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Titanium terminator

Prime Minister Hun Sen has nixed a controversial titanium mine in Koh Kong province over its potential impact on the environment and local people, reversing his earlier decision and earning praise from conservationists.

The premier halted plans for the mine, set for a 20,400-hectare concession in Thmar Bang district’s Chi Phat commune, at a meeting of the Council of Ministers on Friday, according to a press statement.

“Due to concern about the impact on the environment and biodiversity as well as the livelihoods of the people … Hun Sen banned the titanium mine exploitation located in Koh Kong province,” the statement said.

Hun Sen had approved mining rights for the United Khmer Group’s scheme on February 1, following a letter endorsing the proposal and dated the same day from Suy Sem, Minister of Industry, Mines and Energy.

The letter stated that United Khmer Group said last April it had found ilmenite, a source of titanium dioxide, within 10 metres of the surface across an area of 4,400 hectares that could produce 35 million tonnes of titanium concentrate.

However Pech Siyon, director of the provincial office of the Ministry of Industry, Mines and Energy in Koh Kong, said yesterday that no significant amount of titanium had been found, contradicting company reports.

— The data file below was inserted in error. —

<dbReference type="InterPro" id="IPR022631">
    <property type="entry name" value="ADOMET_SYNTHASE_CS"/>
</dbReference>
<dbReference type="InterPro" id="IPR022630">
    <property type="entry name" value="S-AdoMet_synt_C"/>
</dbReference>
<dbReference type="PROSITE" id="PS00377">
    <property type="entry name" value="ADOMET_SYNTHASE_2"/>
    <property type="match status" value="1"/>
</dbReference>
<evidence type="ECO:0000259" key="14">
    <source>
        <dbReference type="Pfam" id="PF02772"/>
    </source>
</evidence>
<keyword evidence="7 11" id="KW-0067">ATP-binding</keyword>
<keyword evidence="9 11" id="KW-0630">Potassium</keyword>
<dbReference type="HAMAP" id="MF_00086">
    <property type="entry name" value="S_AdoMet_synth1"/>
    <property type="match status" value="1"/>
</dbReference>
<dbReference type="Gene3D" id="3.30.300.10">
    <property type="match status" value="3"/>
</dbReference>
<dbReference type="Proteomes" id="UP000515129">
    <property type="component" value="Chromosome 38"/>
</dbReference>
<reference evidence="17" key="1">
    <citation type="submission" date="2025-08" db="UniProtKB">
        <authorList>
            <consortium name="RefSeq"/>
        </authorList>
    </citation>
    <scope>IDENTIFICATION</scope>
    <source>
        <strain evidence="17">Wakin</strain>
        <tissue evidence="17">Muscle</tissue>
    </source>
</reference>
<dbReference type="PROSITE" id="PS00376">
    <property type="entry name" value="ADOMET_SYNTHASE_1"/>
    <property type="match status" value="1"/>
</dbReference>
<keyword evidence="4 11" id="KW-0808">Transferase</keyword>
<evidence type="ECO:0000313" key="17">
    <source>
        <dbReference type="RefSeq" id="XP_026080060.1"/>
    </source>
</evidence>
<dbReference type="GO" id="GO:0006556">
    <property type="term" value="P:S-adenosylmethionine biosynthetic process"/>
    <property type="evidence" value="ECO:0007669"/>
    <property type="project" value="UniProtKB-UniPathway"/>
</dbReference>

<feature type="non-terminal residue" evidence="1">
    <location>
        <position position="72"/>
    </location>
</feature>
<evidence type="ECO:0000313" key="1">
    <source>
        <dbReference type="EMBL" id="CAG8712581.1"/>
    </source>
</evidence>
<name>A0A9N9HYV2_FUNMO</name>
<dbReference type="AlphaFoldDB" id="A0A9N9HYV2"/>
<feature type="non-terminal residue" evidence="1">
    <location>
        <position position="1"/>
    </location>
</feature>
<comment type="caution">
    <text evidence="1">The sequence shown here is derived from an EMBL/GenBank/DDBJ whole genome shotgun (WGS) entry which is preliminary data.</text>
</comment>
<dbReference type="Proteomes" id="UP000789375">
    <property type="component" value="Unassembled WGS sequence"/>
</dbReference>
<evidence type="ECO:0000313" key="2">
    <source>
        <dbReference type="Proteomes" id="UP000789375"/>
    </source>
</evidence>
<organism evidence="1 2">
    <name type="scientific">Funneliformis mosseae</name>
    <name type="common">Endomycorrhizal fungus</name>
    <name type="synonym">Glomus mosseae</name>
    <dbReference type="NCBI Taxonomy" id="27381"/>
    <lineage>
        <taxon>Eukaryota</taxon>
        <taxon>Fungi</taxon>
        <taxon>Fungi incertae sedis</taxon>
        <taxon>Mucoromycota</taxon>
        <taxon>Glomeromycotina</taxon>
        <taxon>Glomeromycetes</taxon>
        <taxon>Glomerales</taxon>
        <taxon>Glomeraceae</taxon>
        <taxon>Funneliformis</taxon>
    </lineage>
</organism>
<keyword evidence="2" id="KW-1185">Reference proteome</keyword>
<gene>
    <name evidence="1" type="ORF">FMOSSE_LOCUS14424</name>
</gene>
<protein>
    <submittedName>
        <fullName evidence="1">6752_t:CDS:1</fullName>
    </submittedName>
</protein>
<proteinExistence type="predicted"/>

“I think after the examination there is not much titanium. That is why the government does not allow [the mine to go forward],” Pech Siyon said.

“I think we better keep the forest for eco-tourism, because people want to view the forest.” He said United Khmer Group had built a road and had been taking samples from the area.

United States-based conservation group Wildlife Alliance led a campaign against the mine, which it said would devastate an elephant corridor, degrade the forest and threaten its eco-tourism project in Chi Phat.

John Maloy, Wildlife Alliance spokesman, said yesterday he was “surprised” and “ecstatic” at the news.

“It’s exactly what we’ve been fighting for since the beginning and we’re thrilled that the government and the prime minister decided to look into the impacts [on the environment and local community],” he said.

Maloy said the Wildlife Alliance-operated eco-tourism project was “very successful” and would only become more so with the mine out of the way.

Duy Thouv, deputy secretary general of the Council for the Development of Cambodia, said yesterday he had led an inter-ministerial committee to study the United Khmer Group proposal, but the company had bypassed the CDC and appealed to Hun Sen directly.

United Khmer Group Chief Executive Officer Chea Chet was unavailable for comment yesterday.

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